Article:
Sorry to all for not being more regular with posts but I’ve been working very hard on several tax appeals – possibly even yours!
One thing I find very interesting. Sometimes more attention seems to be paid to haggling over minor phrasing than to issues that will actually make the biggest difference to appeal results. Hence this post.
The issues causing me the most concern as I try to get the best possible results for clients are these:
1. Getting appropriate stories and images
For some reason, people seem to think that getting beneficiaries or field workers to say nice things about your charity or cause makes a story. It does not.
The story must demonstrate without question that you are doing work that makes a measurable difference in the lives of beneficiaries. At the simplest level, it means showing before and after. Problem and solution.
I’ve spent many hours in the last few weeks gathering stories and doing interviews. It’s most frustrating asking for material and getting stuff back that says something like:
“I absolutely loved your program. It was fantastic and it made such a difference to me.”
Excuse me, but imagine the donor reads those words only. What do they tell the donor about the work the charity does or exactly how they helped the beneficiary? Zip, zero, nada.
However, it’s not all bad. One new client presented me with an absolutely wonderful case study. Details about life before. Info about life after. Words about how the beneficiary felt. The only possible problem was that the beneficiary looked a little too happy – ie. not needy enough – in the photos. Apart from that, it was the story from fundraising heaven.
I looked at it and thought, “If only I could get great stories like this all the time.” I congratulated the client on giving me such great material. I was somewhat nonplussed to discover this was not typical: “We’re not normally this organised!”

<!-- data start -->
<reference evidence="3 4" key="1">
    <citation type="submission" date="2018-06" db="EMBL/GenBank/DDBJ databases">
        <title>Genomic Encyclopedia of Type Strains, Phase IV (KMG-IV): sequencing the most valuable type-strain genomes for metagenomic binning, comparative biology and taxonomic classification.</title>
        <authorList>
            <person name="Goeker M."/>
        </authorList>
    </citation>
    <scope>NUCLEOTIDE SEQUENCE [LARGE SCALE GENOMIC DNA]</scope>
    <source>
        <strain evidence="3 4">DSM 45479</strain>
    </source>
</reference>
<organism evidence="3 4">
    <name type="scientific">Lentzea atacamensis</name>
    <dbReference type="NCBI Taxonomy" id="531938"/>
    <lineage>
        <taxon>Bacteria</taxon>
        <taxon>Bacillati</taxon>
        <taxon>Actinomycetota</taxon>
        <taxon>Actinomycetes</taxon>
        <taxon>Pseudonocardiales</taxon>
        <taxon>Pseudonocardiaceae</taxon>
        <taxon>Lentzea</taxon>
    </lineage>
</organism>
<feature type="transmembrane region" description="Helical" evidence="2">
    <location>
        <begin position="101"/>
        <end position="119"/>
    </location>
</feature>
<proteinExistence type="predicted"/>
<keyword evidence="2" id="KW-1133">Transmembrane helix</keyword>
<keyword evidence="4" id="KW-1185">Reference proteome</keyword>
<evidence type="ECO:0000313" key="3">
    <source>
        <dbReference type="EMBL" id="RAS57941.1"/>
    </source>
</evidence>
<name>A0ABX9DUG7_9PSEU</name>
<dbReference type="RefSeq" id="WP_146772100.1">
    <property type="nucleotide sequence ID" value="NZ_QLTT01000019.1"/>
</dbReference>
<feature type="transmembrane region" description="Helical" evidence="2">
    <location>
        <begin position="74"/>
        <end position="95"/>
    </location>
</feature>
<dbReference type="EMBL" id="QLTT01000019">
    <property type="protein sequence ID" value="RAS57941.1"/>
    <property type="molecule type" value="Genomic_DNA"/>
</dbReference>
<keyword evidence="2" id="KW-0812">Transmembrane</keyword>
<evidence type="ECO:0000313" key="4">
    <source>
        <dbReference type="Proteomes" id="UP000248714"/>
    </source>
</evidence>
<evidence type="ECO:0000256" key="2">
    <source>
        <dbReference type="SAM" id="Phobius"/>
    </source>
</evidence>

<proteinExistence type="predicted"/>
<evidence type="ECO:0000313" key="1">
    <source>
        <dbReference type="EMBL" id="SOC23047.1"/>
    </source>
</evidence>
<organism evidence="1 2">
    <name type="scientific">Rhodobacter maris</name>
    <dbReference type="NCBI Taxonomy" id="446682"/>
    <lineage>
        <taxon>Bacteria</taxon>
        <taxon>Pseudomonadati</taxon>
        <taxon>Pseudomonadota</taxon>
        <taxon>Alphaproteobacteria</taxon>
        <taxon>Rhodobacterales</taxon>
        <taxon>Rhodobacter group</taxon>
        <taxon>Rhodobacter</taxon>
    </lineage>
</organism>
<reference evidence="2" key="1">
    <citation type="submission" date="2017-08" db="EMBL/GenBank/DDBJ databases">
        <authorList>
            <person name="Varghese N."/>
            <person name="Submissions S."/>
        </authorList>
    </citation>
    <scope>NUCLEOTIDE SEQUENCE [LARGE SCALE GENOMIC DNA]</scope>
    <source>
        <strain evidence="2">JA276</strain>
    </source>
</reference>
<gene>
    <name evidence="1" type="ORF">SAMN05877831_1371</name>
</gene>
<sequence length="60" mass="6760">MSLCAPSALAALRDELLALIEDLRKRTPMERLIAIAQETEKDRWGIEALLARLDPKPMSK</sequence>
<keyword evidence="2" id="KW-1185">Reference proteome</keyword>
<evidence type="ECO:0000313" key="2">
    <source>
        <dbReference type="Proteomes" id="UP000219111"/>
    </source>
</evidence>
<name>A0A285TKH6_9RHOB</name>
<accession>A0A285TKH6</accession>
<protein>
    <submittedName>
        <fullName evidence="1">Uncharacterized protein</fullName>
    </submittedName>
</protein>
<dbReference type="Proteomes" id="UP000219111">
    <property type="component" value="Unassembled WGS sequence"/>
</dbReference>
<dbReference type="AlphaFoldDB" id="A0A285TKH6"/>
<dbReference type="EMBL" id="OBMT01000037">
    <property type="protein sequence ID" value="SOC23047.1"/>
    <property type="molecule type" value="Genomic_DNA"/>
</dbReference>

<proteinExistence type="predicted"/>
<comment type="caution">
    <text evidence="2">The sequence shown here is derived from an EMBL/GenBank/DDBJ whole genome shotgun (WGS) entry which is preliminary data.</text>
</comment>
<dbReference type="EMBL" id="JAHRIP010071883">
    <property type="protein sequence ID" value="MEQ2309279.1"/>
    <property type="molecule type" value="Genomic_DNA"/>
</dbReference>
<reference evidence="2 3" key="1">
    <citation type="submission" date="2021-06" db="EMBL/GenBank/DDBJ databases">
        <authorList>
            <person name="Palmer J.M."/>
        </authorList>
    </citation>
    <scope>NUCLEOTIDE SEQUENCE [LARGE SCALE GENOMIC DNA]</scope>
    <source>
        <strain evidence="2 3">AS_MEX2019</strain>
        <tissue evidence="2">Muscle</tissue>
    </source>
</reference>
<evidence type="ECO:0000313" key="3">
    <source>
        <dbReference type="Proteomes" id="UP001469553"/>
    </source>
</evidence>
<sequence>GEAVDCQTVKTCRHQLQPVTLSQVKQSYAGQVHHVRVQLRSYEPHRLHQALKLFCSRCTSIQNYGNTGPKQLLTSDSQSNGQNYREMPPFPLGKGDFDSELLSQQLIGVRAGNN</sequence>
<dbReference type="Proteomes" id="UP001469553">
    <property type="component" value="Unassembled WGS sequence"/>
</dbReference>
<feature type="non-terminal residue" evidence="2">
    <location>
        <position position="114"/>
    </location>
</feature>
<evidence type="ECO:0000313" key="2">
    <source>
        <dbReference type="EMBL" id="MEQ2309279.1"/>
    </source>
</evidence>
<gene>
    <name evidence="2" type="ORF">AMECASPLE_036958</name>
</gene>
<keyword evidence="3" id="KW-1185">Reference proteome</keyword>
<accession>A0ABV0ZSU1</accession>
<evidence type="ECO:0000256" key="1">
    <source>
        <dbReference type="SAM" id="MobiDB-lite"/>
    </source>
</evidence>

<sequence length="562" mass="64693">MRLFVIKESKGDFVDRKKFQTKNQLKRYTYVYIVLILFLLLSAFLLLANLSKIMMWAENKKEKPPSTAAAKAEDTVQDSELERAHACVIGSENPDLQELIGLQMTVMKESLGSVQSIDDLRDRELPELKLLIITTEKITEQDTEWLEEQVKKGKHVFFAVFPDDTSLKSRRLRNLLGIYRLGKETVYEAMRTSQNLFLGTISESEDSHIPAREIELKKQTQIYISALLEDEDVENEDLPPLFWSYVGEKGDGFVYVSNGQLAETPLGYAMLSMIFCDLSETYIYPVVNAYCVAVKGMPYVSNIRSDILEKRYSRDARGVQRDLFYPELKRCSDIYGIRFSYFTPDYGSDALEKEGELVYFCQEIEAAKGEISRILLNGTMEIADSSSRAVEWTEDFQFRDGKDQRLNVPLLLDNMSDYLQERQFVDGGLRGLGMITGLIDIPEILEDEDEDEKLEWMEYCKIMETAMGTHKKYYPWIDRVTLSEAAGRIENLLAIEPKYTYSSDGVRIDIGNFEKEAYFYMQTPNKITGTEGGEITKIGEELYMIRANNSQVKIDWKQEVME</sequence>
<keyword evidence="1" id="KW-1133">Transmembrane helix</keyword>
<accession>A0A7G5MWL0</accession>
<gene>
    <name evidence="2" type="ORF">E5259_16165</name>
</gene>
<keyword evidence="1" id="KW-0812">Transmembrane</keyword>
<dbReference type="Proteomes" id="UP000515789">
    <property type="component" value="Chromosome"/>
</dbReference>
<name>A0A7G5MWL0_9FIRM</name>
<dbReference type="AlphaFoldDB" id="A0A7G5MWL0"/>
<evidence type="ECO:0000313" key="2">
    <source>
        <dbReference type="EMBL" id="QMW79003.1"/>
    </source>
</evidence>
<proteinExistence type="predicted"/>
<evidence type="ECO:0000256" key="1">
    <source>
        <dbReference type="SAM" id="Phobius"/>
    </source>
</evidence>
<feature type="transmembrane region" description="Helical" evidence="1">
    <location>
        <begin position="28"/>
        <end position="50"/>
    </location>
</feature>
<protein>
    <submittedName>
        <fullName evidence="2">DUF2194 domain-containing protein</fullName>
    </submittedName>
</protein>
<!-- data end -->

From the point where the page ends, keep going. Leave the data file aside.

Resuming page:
2. Weak offers
A few clients want or need to raise funds that are not tied to a specific program. Great for easy disbursement of funds. Bad for fundraising.
Donors are more likely to give when they can see a tangible person, item or program they’re giving to. In that order.
I understand that not all charities can raise funds for a single program. But work with me please. Writing a letter asking the donor to give to XYZ charity is not enough. Even if you don’t want to specify a particular program, couch your offer in terms of benefits to the donor. This is especially important if your charity’s name doesn’t explicitly tell the donor what you do.
Your gift will feed 5 families this winter.
Your gift to Love All People will make a difference.
3. Crappy online service
Many charities put a lot of effort – and rightly so – into getting their direct mail right. But please don’t forget that many younger donors are giving online. By younger, I mean donors in their 40s, 50s and 60s.
In fact, I notice some of my own clients receive more donations online than through any other channel – even if the ask was made through direct mail.
So take note. You may be asking via direct mail, but many donors are opting to respond online rather than mailing back your coupon. (Mind you, it’s NOT time to do away with direct mail coupons just yet.)
So… does your website have easy to find Donate Now buttons on the home page? If you run multiple appeals, can they find the one they want to give to easily? Do you give them a seamless giving experience with a dedicated landing page and donation page? A nice confirmation screen? Tips on online donation pages are here and here.
So if you were to ask my advice on your 2014 tax appeals, I’d tell you to fix these three things first. They are not new concepts. I’ve written about all these things before.